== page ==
The Brute Force power supply gives all of the power available all at once. In other words it builds a huge store of reserves which a circuit can make use of. One of the drawbacks of this kind of supply is the need for large transformers and large capacitors. Actually, there are only two reasons these are drawbacks. The first is that the components are costly, and the second is that they are bulky.

    Enter the switched power supply. What this does is takes the line voltage (110 AC) and converts it into a high frequency pulsed voltage. One of the reasons the brute force power supply needs such large capacitors is that the frequency of the DC is low. When the AC which is at 60 hertz is rectified into DC, it becomes a 60 or 120 hertz pulsing DC which needs large value capacitors to filter. With a switching power supply, the 120 hertz DC is converted to a 40 or higher kilohertz DC by a circuit that doesn't care about power supply ripple (the 120 hertz pulses). With 40 or higher kilohertz one does not need such large value capacitors to store the electricity and filter the ripple, or pulses. So the circuit can be made cheaper (by not using a bulky, costly power transformer) albeit more complicated.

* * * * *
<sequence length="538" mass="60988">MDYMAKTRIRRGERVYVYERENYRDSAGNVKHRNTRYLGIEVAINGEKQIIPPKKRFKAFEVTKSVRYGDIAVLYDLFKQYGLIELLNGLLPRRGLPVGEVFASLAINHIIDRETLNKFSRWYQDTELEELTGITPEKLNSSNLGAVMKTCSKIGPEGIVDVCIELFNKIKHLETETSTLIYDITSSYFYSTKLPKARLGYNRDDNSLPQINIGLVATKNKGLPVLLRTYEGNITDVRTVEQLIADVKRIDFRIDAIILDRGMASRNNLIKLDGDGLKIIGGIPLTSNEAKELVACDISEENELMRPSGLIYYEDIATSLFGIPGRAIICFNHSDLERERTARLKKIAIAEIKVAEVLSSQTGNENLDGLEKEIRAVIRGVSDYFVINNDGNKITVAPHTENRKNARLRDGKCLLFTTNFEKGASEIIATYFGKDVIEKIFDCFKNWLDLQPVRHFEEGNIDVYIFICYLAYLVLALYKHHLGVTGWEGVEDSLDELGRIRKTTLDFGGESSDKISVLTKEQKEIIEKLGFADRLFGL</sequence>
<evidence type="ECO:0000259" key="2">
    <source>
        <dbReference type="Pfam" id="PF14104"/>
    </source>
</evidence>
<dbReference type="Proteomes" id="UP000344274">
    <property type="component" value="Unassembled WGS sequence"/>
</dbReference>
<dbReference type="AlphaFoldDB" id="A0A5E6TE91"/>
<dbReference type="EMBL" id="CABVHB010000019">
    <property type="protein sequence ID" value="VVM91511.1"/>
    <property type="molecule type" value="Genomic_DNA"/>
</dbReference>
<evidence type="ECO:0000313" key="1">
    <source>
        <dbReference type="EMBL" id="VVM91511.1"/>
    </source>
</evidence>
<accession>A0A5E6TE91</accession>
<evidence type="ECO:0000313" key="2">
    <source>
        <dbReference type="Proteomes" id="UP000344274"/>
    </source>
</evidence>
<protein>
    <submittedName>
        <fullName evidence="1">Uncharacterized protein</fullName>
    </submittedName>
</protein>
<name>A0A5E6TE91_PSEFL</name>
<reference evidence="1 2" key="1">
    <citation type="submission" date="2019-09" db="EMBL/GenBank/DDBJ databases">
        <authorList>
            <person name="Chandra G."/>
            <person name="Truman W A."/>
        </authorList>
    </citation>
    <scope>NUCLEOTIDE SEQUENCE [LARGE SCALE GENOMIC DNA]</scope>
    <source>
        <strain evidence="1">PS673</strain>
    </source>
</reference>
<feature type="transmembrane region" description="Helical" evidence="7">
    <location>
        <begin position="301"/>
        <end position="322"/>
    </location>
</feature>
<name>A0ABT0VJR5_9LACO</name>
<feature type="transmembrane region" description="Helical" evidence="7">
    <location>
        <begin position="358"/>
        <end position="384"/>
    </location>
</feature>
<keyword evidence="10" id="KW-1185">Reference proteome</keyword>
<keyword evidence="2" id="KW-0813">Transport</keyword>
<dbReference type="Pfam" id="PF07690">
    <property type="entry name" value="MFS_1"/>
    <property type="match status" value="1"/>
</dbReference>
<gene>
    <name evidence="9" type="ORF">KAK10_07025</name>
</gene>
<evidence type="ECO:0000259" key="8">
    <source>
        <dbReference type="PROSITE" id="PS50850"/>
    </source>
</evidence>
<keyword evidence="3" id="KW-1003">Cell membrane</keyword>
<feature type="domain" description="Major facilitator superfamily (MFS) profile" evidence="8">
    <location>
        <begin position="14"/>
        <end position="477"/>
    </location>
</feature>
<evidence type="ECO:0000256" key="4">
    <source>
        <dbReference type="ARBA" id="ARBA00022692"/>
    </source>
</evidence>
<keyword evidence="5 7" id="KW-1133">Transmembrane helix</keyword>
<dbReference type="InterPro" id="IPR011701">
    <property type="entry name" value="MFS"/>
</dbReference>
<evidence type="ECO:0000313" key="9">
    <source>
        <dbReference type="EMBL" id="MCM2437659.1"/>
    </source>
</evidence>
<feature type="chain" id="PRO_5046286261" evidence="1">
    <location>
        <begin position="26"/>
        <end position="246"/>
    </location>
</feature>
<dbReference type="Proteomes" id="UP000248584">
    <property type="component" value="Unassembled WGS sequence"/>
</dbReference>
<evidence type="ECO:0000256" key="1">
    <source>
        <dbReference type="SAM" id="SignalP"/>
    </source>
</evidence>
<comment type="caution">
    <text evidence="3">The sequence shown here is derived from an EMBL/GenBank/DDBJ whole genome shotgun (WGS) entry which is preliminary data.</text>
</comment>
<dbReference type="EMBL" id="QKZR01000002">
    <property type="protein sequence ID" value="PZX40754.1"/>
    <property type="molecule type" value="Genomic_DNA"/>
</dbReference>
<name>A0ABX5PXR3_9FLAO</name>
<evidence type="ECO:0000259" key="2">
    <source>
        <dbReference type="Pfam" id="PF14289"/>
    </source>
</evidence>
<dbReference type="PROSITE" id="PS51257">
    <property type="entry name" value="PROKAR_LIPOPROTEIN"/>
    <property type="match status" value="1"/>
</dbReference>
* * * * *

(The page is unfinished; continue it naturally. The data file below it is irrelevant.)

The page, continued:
Oh, yeah, by the way, there is a direct connection to the AC line. So, those who scoff at using the AC directly without an isolation, well, don't open up your computer or TV or most other electronic devices these days. There is NO isolation in them. I know, I blew out a TV and a fuse once because I was not careful about grounding. If it had an isolation transformer like they used to have I would have only blown out the TV.

    Anyway, our only dilemma here now is which power supply do we use? I personally, for the sake of simplicity, choose the brute force power supply. This is what we will design and build here.